Report Highlights Challenges of Local Health Departments

The Department of Legislative Services (DLS) recently released a report titled “Survey of Local Health Departments in Maryland” which examined the funding of local health departments in the State.  The report focused specifically on: (1) how local health departments (LHD) finance public health services; (2) the impact of federal health care reform on LHDs; and (3) the regionalization of public health services in the State.

DLS made the following findings:

  1. First, DLS found that, while State Core Funds make up only a small portion of LHD revenues, local jurisdictions’ reliance on these funds is likely to increase as funding for State-only safety net programs continues to decline under federal health care reform. It is critical that LHDs are funded not only adequately but also equitably to limit disparities in public health services.
  2. DLS also found that, despite recent legislative attempts to remove barriers to contracting between LHDs and private entities, LHDs continue to experience difficulties in contracting with third-party insurers. To the extent that LHDs continue to act as direct service providers after federal health care reform is fully implemented and fewer individuals are insured, LHDs’ ability to contract with and bill third-party insurers is critical.
  3. Finally, DLS found that, while a majority of LHDs are either considering or actively pursuing voluntary public health accreditation, lack of funding is a primary barrier to many. DLS advises that regionalization of public health services is a potential tool for overcoming financial barriers to accreditation and for ensuring that public health services are consistent throughout the State.

To address these findings, DLS is recommending that additional research be performed to determine whether the current distribution of funds under the Core Funding Program is effective and whether LHDs could benefit from the regionalization of public health services.  DLS also recommended Joint Chairmen’s Report language to address ongoing efforts to remove barriers to third-party billing.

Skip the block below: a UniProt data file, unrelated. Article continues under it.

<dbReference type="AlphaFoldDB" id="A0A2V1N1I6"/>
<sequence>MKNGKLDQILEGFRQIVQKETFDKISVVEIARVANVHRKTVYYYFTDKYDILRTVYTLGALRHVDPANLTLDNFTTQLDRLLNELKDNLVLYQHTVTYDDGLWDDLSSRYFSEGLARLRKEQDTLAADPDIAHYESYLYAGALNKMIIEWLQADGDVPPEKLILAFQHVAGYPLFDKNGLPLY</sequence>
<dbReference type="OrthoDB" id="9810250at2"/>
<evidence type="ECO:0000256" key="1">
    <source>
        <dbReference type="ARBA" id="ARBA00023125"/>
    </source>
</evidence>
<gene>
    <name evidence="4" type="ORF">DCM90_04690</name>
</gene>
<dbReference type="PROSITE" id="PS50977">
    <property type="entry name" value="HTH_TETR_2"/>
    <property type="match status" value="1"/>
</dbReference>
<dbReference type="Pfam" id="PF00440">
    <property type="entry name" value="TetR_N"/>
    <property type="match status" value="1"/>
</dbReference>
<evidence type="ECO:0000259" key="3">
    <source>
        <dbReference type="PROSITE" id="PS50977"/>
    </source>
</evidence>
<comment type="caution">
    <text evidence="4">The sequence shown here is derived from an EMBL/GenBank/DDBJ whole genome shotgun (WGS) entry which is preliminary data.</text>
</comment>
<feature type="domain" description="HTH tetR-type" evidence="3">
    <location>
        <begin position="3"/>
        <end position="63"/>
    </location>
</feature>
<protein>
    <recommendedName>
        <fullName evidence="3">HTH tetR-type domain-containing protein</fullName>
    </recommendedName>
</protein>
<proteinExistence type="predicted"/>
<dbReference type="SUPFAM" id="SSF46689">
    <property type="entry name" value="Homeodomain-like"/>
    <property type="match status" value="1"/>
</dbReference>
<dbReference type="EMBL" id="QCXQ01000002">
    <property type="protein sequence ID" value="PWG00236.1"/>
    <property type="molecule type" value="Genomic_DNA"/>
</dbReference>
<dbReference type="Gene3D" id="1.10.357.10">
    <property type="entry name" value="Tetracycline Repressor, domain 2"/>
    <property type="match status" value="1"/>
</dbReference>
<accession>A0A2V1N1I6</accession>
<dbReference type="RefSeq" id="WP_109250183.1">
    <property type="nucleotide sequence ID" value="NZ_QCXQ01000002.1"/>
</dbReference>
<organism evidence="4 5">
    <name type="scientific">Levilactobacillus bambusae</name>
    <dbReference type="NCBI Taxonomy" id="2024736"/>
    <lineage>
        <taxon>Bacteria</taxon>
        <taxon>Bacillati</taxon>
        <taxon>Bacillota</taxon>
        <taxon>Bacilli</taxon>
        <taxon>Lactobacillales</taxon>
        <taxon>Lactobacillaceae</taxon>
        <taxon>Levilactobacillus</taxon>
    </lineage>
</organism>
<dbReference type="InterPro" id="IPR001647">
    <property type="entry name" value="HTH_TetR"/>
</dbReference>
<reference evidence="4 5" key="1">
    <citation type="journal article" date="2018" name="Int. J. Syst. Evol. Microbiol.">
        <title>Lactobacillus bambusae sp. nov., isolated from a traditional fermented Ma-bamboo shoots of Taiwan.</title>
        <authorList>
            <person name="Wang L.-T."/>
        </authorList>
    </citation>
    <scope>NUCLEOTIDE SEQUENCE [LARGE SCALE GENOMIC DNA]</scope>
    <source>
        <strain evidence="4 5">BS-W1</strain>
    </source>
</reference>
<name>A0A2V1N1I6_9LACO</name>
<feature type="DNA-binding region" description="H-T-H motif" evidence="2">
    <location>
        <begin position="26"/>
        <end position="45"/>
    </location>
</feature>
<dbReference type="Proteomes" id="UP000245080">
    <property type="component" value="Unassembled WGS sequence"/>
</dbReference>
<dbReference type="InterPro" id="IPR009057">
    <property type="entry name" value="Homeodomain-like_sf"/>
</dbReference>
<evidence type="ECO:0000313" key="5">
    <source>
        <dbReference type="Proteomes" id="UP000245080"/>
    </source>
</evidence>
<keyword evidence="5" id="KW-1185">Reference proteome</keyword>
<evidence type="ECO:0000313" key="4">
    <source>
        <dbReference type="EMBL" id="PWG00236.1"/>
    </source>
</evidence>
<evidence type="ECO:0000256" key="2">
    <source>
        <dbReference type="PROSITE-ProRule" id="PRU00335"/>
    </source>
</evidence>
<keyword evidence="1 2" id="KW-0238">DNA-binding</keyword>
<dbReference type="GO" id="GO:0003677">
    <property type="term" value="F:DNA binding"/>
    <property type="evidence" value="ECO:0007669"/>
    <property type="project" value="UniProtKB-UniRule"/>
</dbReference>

A previous blog series on Conduit Street also highlights LHD challenges.  This six part series provided an introductory overview of local health departments; specifics on services provided, organizational structure, and funding; the history of local health departments and the core funding formula; an overview of the current formula and recent challenges with respect to budget and legal interpretation; and formula shortcomings with respect to compensation related adjustments.  The following recommendations were made with respect to the funding of local health departments.

1.  As the State’s fiscal condition improves, funding to LHDs should be restored and a new base established to ensure funding levels are commensurate with the needs of constituencies across the State.

2.   Considering the new statutory interpretation with respect to inflationary increases, legislation should be introduced to clarify that inflationary increases should provide for cumulative growth, not one year’s growth in inflation and population.

3.   Amend the current statute to base a portion of the annual change in the State share of Core Funds on the percentage change in State salaries and fringe benefits.  Examples of  changes in salaries and fringe benefits would include salary increments and COLAs as well as increases in the State share of retirement and health insurance costs.

4.  Amend the current statute (or adopt language in the annual budget bill) to require COLAs and other compensation-related adjustments to be equitably distributed to all LHDs.

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